Fastmail Wrapper for macOS

I keep looking through my archives of old, private coding projects - the ones that I built just for myself to solve a particular need - to see if I can find any that other folks might find useful. So, here’s another one I spent a few hours cleaning up recently.

Fastmail is the greatest email service in the world. (Fight me.) I assume they picked that name at random because it sounded nice and then kind of painted themselves into a corner and were forced to live up to it by making their IMAP backend literally the fastest email service I’ve ever used. If you think IMAP is just a broken and awful protocol (it is), then you’ve probably only ever tried Gmail’s horrible, bastardized implementation in recent years. Fastmail IMAP absolutely sings.

And their web interface (particularly the latest revision) is truly spectacular and also lives up to their name. It’s hands down one of the best non-trivial web apps I’ve ever had the pleasure of using.

So, despite primarily living in MailMate, I did build this simple macOS wrapper around fastmail.com a while back and occasionally do still use it over MailMate.

The app supports

  • Multiple Fastmail accounts.
  • Native macOS notifications (and sounds).
  • Customizable Dock icon badges.
  • Keyboard shortcuts (⌘1 - ⌘9) to quickly open specific accounts.
  • Never, ever does anything with your Fastmail credentials. The only network traffic is between the app and the Fastmail website.

It also has the dumbest macOS Preferences window ever for configuring your accounts because I’m too lazy to spend an evening doing it the right way.

I’d post screenshots showing what the app looks like, but I’m not going to because 1) it’s literally just fastmail.com inside a window and 2) I don’t want the internet to see my Inbox.

Instead, here’s the app’s Dock icon showing multiple unread badges.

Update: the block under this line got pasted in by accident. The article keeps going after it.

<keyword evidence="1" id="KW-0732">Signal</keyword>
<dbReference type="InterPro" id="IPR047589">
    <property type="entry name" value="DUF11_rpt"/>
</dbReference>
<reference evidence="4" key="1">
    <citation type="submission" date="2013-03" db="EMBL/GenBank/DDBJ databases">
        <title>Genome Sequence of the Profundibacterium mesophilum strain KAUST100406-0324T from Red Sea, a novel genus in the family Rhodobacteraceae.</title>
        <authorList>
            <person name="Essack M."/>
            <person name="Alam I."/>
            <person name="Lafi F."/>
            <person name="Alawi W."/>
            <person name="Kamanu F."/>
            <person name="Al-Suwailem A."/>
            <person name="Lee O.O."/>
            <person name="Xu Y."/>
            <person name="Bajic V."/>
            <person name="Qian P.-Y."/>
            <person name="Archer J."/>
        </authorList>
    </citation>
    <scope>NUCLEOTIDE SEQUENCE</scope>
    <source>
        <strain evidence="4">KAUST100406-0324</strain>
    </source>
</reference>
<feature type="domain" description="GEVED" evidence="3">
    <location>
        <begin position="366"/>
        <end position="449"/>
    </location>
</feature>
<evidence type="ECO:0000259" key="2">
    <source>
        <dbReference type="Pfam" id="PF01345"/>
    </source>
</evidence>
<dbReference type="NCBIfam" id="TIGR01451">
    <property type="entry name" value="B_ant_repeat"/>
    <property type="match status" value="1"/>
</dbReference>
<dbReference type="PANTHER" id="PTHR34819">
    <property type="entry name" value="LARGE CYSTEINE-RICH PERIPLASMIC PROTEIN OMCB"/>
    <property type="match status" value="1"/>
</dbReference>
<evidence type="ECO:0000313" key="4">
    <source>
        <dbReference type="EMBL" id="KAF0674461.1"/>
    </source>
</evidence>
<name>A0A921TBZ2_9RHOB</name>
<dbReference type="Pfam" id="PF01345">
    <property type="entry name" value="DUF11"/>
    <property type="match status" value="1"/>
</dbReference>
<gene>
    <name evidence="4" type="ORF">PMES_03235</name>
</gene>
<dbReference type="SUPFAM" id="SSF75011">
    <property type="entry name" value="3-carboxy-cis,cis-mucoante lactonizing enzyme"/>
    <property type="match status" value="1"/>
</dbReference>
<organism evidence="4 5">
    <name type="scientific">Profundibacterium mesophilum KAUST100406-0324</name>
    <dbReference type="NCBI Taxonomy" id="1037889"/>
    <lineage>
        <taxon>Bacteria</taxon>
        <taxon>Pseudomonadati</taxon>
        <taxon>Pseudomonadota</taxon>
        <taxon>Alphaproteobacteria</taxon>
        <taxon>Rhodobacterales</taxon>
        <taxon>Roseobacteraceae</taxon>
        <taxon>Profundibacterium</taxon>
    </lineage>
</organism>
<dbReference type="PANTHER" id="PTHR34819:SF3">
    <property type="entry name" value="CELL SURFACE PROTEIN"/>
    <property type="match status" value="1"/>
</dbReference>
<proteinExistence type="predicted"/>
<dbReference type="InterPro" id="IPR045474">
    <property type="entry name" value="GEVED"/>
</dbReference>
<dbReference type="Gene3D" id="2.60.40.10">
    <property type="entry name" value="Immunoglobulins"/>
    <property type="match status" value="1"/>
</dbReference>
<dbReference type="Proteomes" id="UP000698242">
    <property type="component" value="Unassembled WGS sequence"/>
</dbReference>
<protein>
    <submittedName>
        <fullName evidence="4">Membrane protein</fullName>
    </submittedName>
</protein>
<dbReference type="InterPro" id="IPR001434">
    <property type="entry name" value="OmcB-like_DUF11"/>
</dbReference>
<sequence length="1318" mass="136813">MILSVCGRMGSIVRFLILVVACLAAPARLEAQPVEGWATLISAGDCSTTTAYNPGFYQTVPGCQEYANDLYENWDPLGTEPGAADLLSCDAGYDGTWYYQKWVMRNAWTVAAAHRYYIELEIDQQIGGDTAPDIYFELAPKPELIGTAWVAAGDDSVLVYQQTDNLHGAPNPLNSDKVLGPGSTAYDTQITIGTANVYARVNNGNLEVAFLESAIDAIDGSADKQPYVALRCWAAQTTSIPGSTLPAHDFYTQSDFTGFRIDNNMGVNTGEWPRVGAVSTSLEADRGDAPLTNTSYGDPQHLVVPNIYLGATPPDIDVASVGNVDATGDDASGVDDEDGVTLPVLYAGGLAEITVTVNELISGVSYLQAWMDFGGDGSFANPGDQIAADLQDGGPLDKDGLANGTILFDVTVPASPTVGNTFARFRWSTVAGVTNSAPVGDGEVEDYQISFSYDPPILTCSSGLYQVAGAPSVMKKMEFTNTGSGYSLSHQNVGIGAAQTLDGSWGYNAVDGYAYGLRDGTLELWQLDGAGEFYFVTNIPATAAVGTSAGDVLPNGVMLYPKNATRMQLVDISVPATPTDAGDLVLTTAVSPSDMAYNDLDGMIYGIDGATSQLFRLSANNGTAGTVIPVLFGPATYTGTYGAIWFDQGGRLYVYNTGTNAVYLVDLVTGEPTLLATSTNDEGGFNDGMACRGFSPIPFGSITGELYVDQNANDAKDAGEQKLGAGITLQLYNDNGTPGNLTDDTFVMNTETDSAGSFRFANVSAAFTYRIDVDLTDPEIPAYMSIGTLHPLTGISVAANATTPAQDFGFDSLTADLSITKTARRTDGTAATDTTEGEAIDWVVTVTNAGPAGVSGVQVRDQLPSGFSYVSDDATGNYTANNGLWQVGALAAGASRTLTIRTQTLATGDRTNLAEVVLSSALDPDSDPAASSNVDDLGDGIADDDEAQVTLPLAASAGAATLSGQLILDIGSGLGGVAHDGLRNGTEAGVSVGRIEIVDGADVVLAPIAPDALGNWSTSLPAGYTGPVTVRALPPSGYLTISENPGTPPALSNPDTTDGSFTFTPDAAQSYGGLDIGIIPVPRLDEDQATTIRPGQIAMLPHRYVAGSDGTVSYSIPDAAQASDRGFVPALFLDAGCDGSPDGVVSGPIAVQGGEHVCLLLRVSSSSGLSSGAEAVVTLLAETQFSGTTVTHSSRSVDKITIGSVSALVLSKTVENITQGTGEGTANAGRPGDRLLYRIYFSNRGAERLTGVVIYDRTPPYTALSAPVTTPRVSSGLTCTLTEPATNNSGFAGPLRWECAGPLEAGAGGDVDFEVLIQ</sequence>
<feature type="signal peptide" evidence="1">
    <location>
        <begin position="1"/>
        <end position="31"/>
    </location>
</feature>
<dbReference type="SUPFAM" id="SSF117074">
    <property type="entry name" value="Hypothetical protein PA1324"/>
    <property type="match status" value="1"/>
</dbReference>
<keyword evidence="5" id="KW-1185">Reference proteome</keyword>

Fastmail Dock icon

You can assign each account’s unread count to a specific corner of the Dock icon. If you assign multiple accounts to the same corner, their counts will be summed together and displayed.

The source code is available on GitHub, and I’ve also uploaded a Developer ID signed and notarized build if you just want to download and run the app.

Of note: the app monitors your inbox for new messages by injecting JavaScript into the webview. Early on I realized that if you navigate away from certain screens within fastmail.com, the JavaScript will break. (Obviously, because the DOM elements it’s looking for are no longer available.)

To fix this, I did the first and most incredibly hackish thing that came to mind, which is to keep a hidden webview open in the background that the app maintains control over and can parse for new messages.

I would like to fix this by doing smarter DOM scraping, but I don’t think it’s worth the effort because the HTML source can change at anytime.

Rather, if someone would like to tackle this feature for me, it would be amazing if the app just spoofed the website’s JMAP credentials and checked for new email the real way.

Anyway, I hope all you handsome Fastmail customers out there find this little project useful.


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